AGA Ensures Sports Betting Must Soar With New NFL Season

A survey released by the American Gaming Association (AGA) found that a record 45 million Americans plan to bet on the 2021 season of the National Football League (NFL). Compared to last year, 36% more Americans will place bets on this season’s league games.

The sharp increase in betting plans this year is due to the expansion of legal sports betting options in the country. Fans in 18 states and Washington DC had access to operational and legal betting at the start of the 2020 season.

As the league starts this year, Americans can legally place sports bets in 26 states and Washington DC. Five other states are also expected to allow legal sports betting until the end of the new NFL edition.

AGA report shows that higher legal stakes will result in a fall in the illegal market

AGA President and CEO Bill Miller said, “Sports betting is more popular than ever among Americans, and the gamblers’ enthusiasm for the next NFL season highlights the industry’s remarkable growth over the past three years.”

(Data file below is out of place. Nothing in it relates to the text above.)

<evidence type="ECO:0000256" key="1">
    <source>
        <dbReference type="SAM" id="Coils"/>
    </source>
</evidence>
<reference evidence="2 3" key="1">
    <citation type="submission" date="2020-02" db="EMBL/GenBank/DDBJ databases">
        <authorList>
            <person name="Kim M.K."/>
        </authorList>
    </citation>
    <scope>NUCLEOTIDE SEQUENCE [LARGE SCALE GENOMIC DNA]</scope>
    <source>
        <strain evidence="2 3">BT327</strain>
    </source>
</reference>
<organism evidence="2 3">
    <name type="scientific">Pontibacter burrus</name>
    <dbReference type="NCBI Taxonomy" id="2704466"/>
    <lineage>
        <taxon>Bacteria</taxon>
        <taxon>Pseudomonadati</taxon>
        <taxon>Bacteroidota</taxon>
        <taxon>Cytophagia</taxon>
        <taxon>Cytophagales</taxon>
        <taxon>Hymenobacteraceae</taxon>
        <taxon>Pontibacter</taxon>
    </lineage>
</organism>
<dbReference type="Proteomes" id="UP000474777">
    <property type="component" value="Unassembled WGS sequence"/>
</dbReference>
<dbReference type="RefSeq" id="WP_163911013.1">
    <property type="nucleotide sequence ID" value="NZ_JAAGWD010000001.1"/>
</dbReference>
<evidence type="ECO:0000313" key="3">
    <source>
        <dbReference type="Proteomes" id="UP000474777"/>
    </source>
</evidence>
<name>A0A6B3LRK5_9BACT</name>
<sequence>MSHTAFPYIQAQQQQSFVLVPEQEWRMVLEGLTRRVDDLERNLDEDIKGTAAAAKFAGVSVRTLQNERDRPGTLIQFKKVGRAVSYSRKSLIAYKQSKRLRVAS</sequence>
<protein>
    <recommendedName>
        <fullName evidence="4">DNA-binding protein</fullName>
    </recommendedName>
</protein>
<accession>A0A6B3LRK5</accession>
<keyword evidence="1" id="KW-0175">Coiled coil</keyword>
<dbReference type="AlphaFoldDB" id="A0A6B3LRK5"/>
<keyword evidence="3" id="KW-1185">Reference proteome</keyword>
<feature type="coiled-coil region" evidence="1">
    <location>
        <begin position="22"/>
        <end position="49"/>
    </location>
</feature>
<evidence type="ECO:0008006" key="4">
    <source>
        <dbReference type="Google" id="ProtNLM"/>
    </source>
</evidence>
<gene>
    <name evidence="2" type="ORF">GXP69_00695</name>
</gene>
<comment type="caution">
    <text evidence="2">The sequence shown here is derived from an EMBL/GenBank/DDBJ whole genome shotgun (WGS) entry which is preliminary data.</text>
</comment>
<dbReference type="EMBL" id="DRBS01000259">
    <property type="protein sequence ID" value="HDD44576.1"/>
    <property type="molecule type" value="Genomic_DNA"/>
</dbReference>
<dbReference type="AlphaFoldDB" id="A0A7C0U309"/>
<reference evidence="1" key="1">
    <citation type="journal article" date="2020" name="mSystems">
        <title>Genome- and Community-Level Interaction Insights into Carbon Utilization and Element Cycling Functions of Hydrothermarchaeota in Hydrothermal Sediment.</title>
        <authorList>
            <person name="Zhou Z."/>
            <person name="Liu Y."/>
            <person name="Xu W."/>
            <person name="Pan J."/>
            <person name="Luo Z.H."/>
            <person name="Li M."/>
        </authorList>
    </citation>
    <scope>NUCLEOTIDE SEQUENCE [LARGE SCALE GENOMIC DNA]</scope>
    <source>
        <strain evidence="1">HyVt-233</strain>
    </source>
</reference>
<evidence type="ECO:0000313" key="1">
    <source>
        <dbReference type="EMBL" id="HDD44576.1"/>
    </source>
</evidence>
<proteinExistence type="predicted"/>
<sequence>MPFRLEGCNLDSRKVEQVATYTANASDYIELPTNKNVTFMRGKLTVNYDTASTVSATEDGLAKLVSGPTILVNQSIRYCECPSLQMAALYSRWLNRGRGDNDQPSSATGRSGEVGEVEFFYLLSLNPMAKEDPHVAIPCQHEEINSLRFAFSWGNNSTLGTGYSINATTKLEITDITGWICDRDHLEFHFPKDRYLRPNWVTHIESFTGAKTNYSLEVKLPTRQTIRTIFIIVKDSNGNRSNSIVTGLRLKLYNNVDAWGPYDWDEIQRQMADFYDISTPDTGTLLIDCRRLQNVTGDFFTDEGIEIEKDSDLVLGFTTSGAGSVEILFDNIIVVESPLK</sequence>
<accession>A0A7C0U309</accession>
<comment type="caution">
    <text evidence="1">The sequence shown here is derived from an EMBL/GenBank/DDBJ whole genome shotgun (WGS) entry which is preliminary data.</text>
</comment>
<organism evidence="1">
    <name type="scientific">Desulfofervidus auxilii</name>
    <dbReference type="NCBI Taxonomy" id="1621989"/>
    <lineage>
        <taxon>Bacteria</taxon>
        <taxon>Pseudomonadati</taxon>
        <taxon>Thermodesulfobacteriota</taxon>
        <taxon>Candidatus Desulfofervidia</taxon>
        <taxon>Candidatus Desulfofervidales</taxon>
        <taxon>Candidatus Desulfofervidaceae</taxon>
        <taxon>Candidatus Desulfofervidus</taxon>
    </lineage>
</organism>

Miller added, “It’s important to note that when the 2021 NFL season begins, more than 111 million adult Americans will be able to gamble safely with sports betting regulated in their home states, rather than the illegal market.”

With optimistic projections for the new football season in the country, sports betting should register a significant increase, while the irregular market will lose space in the country.

The percentage of people participating in paid costume contests has also grown to 69%, with 15 million involved. In total, 10 million players must place a bet in a land-based casino, and seven million tend to place bets through a bookmaker.

“Fans are the heart of professional sports, and leagues like the NFL are realizing the full potential of sports betting to drive fan engagement. To capitalize on this tremendous opportunity, the NFL and its 32 teams must also realize their responsibility to educate fans and promote responsible gaming,” Miller concluded.